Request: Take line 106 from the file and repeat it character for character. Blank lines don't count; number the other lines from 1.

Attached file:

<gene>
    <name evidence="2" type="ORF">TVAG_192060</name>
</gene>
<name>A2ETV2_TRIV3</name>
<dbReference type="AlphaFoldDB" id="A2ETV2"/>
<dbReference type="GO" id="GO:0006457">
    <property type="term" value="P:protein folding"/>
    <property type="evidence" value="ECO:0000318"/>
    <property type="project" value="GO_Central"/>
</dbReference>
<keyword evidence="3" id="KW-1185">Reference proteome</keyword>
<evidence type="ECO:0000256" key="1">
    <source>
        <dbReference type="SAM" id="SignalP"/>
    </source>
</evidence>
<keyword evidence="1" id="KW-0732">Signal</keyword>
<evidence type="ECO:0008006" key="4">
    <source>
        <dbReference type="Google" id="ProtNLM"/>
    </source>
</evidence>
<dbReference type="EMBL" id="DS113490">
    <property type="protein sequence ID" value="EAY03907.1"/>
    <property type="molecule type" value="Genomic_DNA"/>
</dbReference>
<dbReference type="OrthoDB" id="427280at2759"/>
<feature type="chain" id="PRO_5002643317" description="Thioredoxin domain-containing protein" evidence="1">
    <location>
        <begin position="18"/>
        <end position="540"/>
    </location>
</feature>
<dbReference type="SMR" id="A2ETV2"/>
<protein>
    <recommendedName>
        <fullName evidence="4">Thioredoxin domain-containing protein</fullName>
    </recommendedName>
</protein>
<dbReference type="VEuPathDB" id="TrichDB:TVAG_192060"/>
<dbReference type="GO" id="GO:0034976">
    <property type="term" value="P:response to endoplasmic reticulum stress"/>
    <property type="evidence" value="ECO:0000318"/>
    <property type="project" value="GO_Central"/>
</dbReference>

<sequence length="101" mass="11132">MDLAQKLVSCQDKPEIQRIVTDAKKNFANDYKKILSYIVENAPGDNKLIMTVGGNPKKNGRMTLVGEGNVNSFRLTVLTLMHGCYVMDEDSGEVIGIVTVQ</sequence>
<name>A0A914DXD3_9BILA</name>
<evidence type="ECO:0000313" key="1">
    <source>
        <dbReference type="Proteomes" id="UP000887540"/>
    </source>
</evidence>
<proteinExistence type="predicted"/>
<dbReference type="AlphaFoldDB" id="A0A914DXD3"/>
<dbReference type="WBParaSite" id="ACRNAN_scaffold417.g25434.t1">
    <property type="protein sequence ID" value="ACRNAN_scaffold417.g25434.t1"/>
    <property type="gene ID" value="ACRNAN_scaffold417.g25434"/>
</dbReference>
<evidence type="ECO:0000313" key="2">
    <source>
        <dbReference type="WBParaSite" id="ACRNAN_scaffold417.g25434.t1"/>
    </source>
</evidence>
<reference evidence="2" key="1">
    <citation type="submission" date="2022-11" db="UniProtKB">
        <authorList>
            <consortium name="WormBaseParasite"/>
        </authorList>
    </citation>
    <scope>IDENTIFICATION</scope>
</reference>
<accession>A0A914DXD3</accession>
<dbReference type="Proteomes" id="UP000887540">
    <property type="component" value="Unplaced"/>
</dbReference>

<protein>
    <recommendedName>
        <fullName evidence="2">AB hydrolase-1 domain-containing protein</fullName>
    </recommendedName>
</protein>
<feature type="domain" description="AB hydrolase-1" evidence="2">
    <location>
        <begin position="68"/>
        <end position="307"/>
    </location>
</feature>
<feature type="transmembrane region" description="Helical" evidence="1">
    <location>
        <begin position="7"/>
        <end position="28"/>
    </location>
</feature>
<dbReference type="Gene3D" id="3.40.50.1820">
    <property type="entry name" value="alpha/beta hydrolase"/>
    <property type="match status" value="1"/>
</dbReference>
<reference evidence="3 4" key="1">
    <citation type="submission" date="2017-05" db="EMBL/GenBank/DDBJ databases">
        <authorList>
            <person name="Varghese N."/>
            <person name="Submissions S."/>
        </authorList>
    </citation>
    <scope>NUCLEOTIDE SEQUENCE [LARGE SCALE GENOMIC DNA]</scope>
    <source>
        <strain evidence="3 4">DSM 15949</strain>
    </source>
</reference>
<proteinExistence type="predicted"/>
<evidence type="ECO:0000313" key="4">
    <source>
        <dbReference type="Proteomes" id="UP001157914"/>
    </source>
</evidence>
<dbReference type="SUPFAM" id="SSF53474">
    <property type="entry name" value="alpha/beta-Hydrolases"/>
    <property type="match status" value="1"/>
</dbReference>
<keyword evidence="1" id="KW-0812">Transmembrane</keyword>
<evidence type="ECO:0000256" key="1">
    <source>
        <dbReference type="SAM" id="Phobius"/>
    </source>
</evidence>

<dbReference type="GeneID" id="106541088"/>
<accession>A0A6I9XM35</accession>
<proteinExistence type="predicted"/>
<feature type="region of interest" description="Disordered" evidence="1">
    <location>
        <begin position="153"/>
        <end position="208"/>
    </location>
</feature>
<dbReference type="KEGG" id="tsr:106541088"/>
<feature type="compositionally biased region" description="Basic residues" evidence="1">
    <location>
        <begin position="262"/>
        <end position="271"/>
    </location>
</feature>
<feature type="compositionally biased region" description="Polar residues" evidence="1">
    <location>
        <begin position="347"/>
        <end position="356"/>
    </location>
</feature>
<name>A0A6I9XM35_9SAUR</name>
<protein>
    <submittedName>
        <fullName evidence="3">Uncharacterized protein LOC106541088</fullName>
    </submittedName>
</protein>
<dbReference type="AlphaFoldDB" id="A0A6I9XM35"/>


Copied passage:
        <strain evidence="3 4">DSM 15949</strain>